Manhattan College Professor Plays a Major Role in NASA’s Artemis Program

Oleg Goushcha, an adjunct mechanical engineering professor, conducts wind tunnel testing on the Space Launch System Rocket.

Oleg Goushcha at Kennedy Space Center On November 16, 2022, Artemis 1 was launched from the Kennedy Space Center in Florida, the first of NASA’s ambitious lunar exploration expeditions. The launch was accompanied by major fanfare, as the world witnessed an uncrewed 1.4-million-mile Moon-orbiting mission, the first since the Apollo program ended 50 years earlier.  

Oleg Goushcha, Ph.D., an adjunct assistant professor of mechanical engineering at Manhattan College, was one of the hundreds of engineers and scientists whose contributions to the Artemis program made the November launch a success. Goushcha, a former assistant professor of mechanical engineering at Manhattan, has worked for NASA at the Langley Research Center in Langley, Virginia, since 2020. For the last two years, Goushcha has focused entirely on wind tunnel testing for the Artemis project. 

NASA describes its wind tunnels as “large tubes with air moving inside.” The tunnels are used to simulate the actions and potential complications facing a spacecraft in flight. Goushcha explained that a rocket ascends to supersonic speed through the atmosphere and crosses the sound barrier at about 50 seconds after liftoff. But before it crosses the sound barrier, individual components on the rocket accelerate the airflow around it. Goushcha said that there are small “sound barrier transitions” impacting different parts of the vehicle before the sound barrier is reached. 

“A couple of seconds before it crosses the sound barrier, there are very violent aerodynamic forces acting on the rocket,” he said. “I’m part of the team that studies about 10 seconds’ worth of flight to make sure that we can predict what environments the rocket experiences as those individual components go through the sound barrier at different times.” 

Goushcha and six other scientists study the wind tunnel models to understand the potential environments the rocket will experience, including monitoring sensors as the vehicle ascends. They use a scale model of the spacecraft to adjust their calculations as they move air around the object.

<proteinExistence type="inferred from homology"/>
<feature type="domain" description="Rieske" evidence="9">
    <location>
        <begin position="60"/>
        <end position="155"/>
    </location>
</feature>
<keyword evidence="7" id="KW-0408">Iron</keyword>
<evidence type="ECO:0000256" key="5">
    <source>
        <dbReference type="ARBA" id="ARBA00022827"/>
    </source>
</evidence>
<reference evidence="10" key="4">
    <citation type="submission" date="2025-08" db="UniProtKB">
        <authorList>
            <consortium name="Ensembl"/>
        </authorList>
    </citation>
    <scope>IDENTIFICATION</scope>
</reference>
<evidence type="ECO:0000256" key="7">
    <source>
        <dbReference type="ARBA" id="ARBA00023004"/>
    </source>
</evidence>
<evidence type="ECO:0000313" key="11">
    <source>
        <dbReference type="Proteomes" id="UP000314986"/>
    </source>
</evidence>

Once the model is placed in the wind tunnel, the scientists “roll and pitch it at different angles” to simulate conditions of real flight. While his team is only responsible for 10 seconds of flight in the six-week mission, those 10 seconds play a crucial role in determining the craft’s success or failure. 

At the November 16 launch, Goushcha and his team were at the Kennedy Space Center monitoring the developmental flight instrumentation sensors to make sure those sensors were active and that ice formations weren’t blocking them. The Orion spacecraft and the Space Launch System (SLS) rocket splashed down in the Pacific, returning to Earth on December 11. Wind Tunnel Model NASA

The Artemis 2 manned mission rocket scheduled for May 2024 is currently being assembled, and Artemis 3 and 4 are already on the agenda. Goushcha is wind testing components that will be a part of those future missions.  

The Artemis program is based on the foundations of both the Apollo and Space Shuttle programs and has incorporated a half-century of institutional knowledge, according to Goushcha. 

“The Artemis program SLS is the biggest rocket that NASA has built since the Saturn era,” he said. “It will be capable of taking humans further into space than we have ever traveled. I hope we can bring everyone who is following this project with us on the journey.” 

Goushcha hopes his experiences at NASA will inspire the Manhattan College students he continues to teach. Most recently, in his flight mechanics class, he worked with students on calculations to predict the flights of commercial vehicles such as SpaceX Dragon. He called leaving his full-time position at Manhattan College a very difficult decision but said that the NASA job represented a “once-in-a lifetime opportunity that I knew I should take.” 

“This is definitely the highlight of my career and the highlight for a lot of the folks who work here,” he said. “We’re going back to space; we’re going back to the moon. I feel incredibly fortunate to be part of this.”

By David Koeppel